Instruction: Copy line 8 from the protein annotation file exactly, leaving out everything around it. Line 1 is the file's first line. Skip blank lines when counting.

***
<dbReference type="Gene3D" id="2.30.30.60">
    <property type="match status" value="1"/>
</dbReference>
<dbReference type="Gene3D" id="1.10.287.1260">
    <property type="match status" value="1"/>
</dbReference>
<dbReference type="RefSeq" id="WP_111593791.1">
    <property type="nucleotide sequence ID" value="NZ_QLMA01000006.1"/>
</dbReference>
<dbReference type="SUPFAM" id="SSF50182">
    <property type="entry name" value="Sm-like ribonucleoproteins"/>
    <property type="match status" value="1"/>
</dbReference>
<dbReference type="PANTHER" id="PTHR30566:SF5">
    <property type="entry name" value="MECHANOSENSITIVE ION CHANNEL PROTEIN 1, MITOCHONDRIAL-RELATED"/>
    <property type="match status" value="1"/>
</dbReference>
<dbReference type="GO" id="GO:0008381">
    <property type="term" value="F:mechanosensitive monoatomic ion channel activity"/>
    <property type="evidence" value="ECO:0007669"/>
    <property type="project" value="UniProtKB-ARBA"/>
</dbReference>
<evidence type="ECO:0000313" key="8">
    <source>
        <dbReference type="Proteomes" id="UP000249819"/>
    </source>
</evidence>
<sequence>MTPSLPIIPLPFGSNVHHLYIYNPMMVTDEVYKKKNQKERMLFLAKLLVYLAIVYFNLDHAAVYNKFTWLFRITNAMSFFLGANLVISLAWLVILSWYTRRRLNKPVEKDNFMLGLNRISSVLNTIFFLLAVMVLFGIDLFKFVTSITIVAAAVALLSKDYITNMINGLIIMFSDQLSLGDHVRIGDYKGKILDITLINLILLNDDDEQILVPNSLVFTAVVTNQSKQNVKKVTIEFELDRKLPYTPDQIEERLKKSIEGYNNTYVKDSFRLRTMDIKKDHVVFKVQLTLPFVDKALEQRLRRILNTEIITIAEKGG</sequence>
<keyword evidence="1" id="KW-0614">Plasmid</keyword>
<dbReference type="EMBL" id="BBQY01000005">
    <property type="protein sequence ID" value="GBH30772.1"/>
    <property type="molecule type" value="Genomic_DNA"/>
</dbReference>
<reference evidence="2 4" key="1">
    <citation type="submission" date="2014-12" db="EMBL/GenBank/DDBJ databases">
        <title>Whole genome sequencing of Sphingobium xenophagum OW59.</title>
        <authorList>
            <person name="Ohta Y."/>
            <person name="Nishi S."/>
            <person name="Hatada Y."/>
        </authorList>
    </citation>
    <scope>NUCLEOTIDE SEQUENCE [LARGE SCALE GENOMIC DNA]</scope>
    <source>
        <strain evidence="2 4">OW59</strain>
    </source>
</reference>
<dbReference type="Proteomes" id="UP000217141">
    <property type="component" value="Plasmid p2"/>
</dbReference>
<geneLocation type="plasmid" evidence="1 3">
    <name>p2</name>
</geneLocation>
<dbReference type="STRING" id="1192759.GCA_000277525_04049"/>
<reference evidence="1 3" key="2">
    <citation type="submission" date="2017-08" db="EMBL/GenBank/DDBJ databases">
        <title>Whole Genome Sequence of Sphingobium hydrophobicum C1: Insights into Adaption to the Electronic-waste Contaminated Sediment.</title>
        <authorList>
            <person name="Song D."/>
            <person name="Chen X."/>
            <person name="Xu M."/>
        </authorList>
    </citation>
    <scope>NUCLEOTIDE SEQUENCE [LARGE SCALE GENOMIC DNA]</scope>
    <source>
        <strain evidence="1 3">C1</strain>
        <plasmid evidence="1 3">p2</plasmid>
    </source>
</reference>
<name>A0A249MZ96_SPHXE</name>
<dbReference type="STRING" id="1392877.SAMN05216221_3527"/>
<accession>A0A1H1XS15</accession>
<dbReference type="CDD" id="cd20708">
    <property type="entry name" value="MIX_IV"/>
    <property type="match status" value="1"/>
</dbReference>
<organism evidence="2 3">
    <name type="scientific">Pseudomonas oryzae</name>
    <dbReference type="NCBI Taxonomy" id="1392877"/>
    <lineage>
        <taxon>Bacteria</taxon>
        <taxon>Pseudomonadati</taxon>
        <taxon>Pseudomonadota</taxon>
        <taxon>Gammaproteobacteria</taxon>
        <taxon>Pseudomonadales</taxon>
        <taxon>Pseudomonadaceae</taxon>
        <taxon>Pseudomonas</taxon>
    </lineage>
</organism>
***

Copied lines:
    <property type="nucleotide sequence ID" value="NZ_QLMA01000006.1"/>